Bristol surgeon completes his 1,000th kidney transplant

Thursday, 30 April 2009

Surgeon Paul Lear has spent 30 years giving his patients a new lease of life but he is now marking a milestone of his own - his 1000th kidney transplant.
His latest patient Rosemary Temple is currently recovering from surgery at Southmead Hospital in Bristol.
Mrs Temple, from Highcliffe near Christchurch in Dorset, said: "Mr Lear and the team were absolutely wonderful.
“I was very surprised when he told me I was his 1,000th kidney patient. I suggested having a party to celebrate but Mr Lear joked perhaps we should wait until after the operation.

“It’s really incredible what Mr Lear can do with the team here at Southmead – they perform miracles as far as I’m concerned.
“I couldn’t believe it was my turn when the phone rang and my partner said they had a donor kidney – we got here as quickly as we could and within a few short hours I was in theatre.
“Mr Lear has given hope and new life to a thousand people and I can’t thank him and the rest of the team enough.”

Mrs Temple said as a result of her operation she was now planning to take her first holiday in years with a trip to Paris.
Mr Lear said: “She seemed very happy that I had done this 999 times already.
“There are probably only a two or three surgeons in the country who have achieved 1,000 kidney transplants so I do feel proud to be in such company.”

Mr Lear was also honoured recently by the British Transplant Society at their annual dinner; he said: “They seemed to be very amused that I was still keeping score but that just shows you how much of a fanatic I am.”
Over the course of his career, Paul has seen a dramatic increase in the number and the effectiveness of kidney transplants - which he attributes to advances in drugs and improvement in the quality of patient management.
In 1979, the likelihood of a transplanted kidney functioning after one year was around 45 percent - today this number has risen to over 90 percent.
The number of transplants has also increased; Mr Lear used to carry out one or two transplants from live donations a year - today he carries out about 45.
For the last 18 years Mr Lear has been as a consultant transplant surgeon at Southmead Hospital, where he has helped pave the way for transplants between spouses – in particular where donor and recipient are not matched for tissue type and blood group.
This work means that today North Bristol NHS Trust has one of the biggest spousal transplant programmes in the UK.
Mr Lear said: “It was always possible to do transplants between people who aren’t related, but the outcome wasn’t always good.
“Now, new drugs mean results are better than those from transplants where kidneys are from deceased donors who are a perfect match.
“The majority of donations today are taking place between husband and wife – it’s seen as an ideal way to proceed because both donor and recipient benefit from the procedure.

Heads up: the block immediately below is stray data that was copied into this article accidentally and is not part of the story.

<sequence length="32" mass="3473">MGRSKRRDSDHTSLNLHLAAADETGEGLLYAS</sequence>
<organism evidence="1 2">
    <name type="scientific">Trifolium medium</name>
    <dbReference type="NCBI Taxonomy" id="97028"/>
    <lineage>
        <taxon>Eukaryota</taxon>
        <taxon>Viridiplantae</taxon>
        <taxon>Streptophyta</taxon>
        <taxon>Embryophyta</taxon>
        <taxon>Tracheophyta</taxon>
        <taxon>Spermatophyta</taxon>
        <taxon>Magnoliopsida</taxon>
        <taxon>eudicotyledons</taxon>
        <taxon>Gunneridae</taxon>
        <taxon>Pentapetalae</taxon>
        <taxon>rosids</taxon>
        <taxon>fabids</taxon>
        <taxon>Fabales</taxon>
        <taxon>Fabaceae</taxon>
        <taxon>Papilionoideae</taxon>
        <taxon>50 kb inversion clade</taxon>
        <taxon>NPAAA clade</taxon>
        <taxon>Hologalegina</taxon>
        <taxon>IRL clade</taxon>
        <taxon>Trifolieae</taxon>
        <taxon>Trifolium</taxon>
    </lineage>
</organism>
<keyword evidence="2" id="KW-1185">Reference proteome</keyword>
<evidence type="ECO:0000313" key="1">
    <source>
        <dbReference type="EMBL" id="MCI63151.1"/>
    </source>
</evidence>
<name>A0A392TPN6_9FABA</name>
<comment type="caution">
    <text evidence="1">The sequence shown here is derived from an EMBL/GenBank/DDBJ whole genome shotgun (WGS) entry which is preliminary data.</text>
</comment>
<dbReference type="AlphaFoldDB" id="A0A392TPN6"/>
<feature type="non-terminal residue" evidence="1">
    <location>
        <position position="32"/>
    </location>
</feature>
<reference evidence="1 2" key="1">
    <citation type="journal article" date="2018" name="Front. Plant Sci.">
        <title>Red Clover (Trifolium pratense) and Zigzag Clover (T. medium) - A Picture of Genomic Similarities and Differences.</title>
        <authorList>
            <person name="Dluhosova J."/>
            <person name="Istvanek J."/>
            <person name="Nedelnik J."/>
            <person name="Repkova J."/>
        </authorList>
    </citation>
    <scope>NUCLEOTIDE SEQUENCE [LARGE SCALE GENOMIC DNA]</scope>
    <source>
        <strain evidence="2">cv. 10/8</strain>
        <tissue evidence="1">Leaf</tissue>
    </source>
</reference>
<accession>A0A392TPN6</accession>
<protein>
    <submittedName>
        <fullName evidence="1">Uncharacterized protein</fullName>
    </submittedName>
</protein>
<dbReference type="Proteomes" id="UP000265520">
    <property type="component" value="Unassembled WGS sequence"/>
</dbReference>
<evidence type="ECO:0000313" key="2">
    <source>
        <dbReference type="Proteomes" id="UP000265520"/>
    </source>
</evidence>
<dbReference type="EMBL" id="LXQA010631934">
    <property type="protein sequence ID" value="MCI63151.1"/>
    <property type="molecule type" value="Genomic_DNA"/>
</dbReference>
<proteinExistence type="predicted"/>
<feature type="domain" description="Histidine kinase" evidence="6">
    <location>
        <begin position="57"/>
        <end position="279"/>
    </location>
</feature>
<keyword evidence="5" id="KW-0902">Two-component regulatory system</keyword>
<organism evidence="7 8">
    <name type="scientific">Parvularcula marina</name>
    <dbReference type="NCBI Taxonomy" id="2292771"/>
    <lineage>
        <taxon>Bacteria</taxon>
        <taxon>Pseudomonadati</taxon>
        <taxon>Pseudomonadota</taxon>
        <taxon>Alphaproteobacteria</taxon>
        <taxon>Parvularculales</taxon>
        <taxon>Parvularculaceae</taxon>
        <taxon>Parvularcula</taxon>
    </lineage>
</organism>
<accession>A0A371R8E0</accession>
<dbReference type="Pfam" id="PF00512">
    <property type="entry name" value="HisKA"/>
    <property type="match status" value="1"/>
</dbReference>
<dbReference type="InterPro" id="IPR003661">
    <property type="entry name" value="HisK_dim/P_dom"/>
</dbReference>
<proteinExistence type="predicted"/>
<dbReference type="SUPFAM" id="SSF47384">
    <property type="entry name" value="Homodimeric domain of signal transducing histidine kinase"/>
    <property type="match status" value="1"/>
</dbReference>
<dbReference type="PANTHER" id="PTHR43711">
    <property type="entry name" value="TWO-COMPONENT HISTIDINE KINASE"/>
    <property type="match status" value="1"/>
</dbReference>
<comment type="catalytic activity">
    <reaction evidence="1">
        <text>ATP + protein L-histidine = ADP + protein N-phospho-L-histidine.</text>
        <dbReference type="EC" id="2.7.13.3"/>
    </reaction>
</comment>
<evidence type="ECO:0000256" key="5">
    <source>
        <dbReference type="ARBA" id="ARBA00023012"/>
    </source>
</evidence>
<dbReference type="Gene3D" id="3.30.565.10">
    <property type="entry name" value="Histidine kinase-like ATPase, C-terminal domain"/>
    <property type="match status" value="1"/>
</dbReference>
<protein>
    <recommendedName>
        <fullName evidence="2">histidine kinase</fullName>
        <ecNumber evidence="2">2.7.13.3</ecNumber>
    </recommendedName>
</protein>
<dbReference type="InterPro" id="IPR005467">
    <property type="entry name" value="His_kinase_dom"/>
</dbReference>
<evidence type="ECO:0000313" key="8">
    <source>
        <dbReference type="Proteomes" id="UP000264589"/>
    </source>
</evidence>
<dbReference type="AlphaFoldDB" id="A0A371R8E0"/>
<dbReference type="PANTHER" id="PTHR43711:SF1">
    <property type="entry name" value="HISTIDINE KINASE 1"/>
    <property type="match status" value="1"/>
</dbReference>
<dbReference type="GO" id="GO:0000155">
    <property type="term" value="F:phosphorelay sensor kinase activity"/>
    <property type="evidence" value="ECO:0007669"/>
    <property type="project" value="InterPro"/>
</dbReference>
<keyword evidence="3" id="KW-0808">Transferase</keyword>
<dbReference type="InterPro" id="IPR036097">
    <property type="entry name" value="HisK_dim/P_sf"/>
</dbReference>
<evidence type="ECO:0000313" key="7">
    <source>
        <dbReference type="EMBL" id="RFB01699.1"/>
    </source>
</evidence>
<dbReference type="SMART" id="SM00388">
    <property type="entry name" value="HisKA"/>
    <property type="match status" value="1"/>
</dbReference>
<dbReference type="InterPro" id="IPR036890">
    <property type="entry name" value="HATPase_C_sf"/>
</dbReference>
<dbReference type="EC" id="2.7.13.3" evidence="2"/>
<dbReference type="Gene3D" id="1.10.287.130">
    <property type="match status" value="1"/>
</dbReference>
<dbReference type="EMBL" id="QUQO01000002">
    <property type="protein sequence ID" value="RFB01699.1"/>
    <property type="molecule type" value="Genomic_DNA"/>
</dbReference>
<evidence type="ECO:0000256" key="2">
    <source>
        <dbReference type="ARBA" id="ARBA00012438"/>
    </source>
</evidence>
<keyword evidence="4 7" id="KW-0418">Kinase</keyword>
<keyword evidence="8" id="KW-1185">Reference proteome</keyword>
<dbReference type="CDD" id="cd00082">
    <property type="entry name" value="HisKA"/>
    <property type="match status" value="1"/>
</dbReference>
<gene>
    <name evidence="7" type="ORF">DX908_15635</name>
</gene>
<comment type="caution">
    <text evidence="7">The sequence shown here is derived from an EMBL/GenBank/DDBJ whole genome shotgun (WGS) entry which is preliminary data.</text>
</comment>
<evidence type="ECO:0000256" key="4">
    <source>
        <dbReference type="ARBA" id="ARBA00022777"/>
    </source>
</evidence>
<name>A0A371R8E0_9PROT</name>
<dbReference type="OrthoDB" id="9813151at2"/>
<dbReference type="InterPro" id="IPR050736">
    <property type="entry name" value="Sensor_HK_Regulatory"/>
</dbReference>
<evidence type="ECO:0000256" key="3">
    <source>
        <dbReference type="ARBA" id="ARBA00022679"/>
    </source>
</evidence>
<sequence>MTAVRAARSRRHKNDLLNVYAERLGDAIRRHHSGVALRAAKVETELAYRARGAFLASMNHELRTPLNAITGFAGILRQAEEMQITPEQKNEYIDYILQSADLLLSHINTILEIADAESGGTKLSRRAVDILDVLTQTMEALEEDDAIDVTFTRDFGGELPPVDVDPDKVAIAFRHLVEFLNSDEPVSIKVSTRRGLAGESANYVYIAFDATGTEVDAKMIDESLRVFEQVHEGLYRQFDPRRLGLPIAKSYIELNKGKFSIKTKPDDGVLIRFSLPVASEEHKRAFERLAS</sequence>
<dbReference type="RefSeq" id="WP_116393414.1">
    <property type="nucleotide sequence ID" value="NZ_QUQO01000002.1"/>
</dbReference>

“These kind of transplants are only undertaken between a pair of people when it’s unlikely a second transplant will ever be needed.”
Mr Lear’s work also extends beyond Bristol as, since 2004, he has travelled to Kano in Nigeria three times to mentor the development of an indigenous live donor kidney transplant programme.
He will be returning in June to carry out a refresher course to help local surgeons with more complex cases.
Sonia Mills, Chief Executive of North Bristol NHS Trust, said: "I am delighted for Mr Lear that he has reached such an historic milestone.
"I am especially pleased so much of his work has been achieved at Southmead Hospital and has benefited patients outside the big hospitals in London.
"I would like to wish Mr Lear continued success with the work that he and the team here at North Bristol NHS Trust undertake with such dedication."

Paul Lear’s biographical details:
Mr Lear qualified in 1975 in London and trained in the Midlands before moving to the United States.
From 1981 to 1983, he worked for Professor Nicholas Tilney in Boston at the Brigham Hospital, where the first successful live donor transplant was performed in 1956.
His transplant experience started in earnest on returning from the USA, when he went to work at the Royal Liverpool Hospital in Merseyside.
He moved to Barts in London in 1985 to provide most of the transplant service delivery, despite only being a senior registrar at the time.
He continued to support the transplant service at Barts on appointment to consultancy in 1988. By the time Mr Lear left Barts, he had performed 280 kidney transplants.
He began work at North Bristol NHS Trust’s Southmead Hospital in 1991.
Live donations are a planned procedure, where a person offers another person one of their kidneys. After they have undergone testing to make sure that they are suitable, the kidney is transplanted from one person into the other
Deceased donations fall into two categories: heart beating and non-heart beating donors. Heart beating donors are the most common form of organ donor, and occur when the donor remains ventilated until the kidney is removed (this usually from a massive brain haemorrage following a serious accident where the donor’s heart has stopped following withdrawal of supportive treatment). A non-heart beating donor occurs when the donor’s heart has stopped.